Tuesday, voters will go to the polls to elect three Gilroy City
Council candidates and cast ballots on a bevy of controversial
Tuesday, voters will go to the polls to elect three Gilroy City Council candidates and cast ballots on a bevy of controversial state propositions. Below, we will take this opportunity to remind voters of the selections made by The Dispatch editorial board. Agree or disagree, we urge you to vote. Remember: We get the government we deserve.
• Dion Bracco
At his best, the 47-year-old owner and president of Bracco’s Towing is a straight-talking businessman who is fiscally conservative and accessible to the public. He has served as the chairman of the city planning commission and he’s an active participant in our community.
• Bob Dillon
Our clear top choice. The 58-year-old incumbent is plain-spoken and articulate. He is a former library commissioner who decided not to include a 200-word statement in ballot pamphlets sent to every voter, thus saving the city $1,500 in filing fees. He’s determined to fix the city’s sidewalks and takes a no-nonsense approach to city issues.
• Craig Gartman
The nine-year Gilroy resident pays attention to detail. Gartman, 47, is sharp, articulate and clearly enjoys city politics. His four years on the council and four years on the planning commission separate him from the pack. Given his serious commitment to studying the issues, he’s a wealth of knowledge and experience who is difficult to replace.
• Proposition 73 would require a waiting period and parental notification before an unemancipated minor can have an abortion. A closely split editorial board backs this proposition, saying that parents have a right to know about any minor child’s surgery. Yes on Proposition 73.
• Proposition 74 would extend the probation period for teachers from two years to five years and would make it easier to dismiss tenured teachers. We believe it will give school districts a longer time to evaluate new teachers and make it easier and less expensive to dismiss tenured teachers. Yes on 74.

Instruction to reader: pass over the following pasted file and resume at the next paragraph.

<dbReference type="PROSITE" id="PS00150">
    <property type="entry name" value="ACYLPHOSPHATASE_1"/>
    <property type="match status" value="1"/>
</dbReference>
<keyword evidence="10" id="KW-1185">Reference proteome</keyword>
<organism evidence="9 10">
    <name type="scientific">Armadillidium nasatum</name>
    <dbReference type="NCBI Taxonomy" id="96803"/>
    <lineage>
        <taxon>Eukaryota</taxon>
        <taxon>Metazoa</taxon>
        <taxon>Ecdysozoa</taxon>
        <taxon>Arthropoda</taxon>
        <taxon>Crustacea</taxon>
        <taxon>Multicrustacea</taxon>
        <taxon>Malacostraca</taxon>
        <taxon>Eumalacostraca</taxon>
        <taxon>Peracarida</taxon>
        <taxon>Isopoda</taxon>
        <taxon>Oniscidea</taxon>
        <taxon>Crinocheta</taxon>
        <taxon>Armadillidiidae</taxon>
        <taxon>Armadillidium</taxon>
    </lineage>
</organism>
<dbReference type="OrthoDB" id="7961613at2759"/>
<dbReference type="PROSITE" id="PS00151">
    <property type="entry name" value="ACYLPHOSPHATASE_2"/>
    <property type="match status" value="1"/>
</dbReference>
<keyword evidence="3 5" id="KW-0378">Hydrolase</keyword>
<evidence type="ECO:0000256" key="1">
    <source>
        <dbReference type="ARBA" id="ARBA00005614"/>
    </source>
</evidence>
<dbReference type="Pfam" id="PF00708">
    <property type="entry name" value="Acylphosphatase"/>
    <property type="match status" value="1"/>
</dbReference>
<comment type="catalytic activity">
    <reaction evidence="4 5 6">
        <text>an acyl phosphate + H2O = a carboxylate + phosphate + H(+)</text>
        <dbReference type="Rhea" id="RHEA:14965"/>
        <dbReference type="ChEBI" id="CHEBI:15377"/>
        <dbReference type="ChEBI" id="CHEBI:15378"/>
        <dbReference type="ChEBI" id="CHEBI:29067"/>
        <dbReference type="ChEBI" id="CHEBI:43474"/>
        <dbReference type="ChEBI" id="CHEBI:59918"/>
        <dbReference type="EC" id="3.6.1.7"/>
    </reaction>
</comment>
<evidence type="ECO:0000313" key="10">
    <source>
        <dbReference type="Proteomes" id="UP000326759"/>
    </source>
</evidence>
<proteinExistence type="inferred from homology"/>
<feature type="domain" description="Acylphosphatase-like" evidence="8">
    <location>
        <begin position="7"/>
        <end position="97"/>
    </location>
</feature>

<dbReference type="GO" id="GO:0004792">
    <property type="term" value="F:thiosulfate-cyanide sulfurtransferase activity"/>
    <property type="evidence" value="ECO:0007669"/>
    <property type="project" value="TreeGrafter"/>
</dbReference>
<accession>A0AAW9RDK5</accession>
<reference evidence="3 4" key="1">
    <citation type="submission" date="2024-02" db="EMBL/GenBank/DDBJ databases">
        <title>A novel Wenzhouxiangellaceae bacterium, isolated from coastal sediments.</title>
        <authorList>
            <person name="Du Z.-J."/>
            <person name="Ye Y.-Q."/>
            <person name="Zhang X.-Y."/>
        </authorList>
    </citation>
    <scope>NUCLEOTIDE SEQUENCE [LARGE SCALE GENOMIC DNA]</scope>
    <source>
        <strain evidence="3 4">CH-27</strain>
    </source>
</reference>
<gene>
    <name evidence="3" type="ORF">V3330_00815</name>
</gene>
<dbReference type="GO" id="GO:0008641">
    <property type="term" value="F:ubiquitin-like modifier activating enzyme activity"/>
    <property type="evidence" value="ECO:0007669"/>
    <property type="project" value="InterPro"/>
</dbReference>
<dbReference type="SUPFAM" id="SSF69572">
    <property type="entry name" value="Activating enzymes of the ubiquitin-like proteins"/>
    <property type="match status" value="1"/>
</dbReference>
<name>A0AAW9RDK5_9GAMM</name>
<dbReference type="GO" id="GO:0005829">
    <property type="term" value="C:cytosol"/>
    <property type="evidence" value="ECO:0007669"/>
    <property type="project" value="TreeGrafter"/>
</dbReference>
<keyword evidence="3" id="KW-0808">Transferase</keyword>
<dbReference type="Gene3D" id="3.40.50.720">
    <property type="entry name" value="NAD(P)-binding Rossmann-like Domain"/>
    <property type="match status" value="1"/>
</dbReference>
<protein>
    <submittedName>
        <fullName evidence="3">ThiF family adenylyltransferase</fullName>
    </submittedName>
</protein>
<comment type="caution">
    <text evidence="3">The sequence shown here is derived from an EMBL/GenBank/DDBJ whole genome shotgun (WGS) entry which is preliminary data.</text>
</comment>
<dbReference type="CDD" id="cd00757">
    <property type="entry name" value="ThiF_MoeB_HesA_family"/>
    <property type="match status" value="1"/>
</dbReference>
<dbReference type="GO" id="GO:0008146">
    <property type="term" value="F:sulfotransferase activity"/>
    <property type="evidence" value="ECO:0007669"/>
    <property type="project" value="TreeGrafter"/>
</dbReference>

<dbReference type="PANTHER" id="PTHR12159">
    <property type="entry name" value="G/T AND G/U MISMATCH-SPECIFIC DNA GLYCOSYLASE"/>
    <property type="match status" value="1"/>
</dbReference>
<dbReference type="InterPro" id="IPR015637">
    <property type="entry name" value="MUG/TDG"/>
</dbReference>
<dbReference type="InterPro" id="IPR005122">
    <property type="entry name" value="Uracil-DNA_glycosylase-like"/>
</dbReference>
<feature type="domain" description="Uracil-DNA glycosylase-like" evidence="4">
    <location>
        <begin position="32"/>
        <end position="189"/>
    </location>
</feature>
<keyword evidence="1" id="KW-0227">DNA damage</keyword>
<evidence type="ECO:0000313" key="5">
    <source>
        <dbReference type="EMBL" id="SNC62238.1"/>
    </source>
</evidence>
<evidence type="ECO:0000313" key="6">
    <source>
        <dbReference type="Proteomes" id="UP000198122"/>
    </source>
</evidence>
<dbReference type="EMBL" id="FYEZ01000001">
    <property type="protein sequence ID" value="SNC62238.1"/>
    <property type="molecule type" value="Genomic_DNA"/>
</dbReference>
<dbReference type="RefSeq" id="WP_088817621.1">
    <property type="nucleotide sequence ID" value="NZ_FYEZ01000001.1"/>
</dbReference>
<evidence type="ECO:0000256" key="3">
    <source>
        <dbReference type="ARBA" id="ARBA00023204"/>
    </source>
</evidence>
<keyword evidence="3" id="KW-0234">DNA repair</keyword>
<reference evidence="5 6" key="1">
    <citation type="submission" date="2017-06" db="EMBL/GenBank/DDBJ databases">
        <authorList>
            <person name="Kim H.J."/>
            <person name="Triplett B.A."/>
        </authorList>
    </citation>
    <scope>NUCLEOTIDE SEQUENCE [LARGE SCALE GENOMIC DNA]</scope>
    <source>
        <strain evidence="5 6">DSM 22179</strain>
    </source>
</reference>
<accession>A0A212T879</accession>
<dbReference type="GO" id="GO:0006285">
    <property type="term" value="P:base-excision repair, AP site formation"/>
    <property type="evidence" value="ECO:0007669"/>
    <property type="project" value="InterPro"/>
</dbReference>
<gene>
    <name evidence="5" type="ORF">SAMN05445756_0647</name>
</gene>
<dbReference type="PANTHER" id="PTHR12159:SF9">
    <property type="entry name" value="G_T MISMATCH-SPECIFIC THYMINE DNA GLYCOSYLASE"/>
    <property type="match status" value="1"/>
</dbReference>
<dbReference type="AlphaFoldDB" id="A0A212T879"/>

• Proposition 75, which would require unions representing public employees to gain permission of union members before using their dues for political contributions, split our editorial board. But it’s a reform measure that narrowly won our endorsement. Yes on Proposition 75.
• Proposition 76 would limit state spending, amend minimum school-spending requirements and give additional budgeting power to the governor. If our governor and legislators can’t get the job done, it’s the voters’ job to replace them. No on 76.
• Proposition 77 would change the process for drawing California’s state Senate, Assembly and U.S. House of Representatives districts. It would charge a panel of retired judges to draw districts instead of having state legislators gerrymander ridiculous boundaries that have to do with re-electing themselves rather than what’s good for communities and the state. Yes, yes, yes on Proposition 77.
• Propositions 78 and 79 are competing prescription drug plans, one sponsored by pharmaceutical companies and the other by consumer, health and senior citizen advocates. We don’t like either. No on Proposition 78 and Proposition 79.
• Proposition 80 would re-regulate California’s electric industry. We’ve experienced deregulation and believe it would be foolish to ignore the lessons of history. Yes on Proposition 80.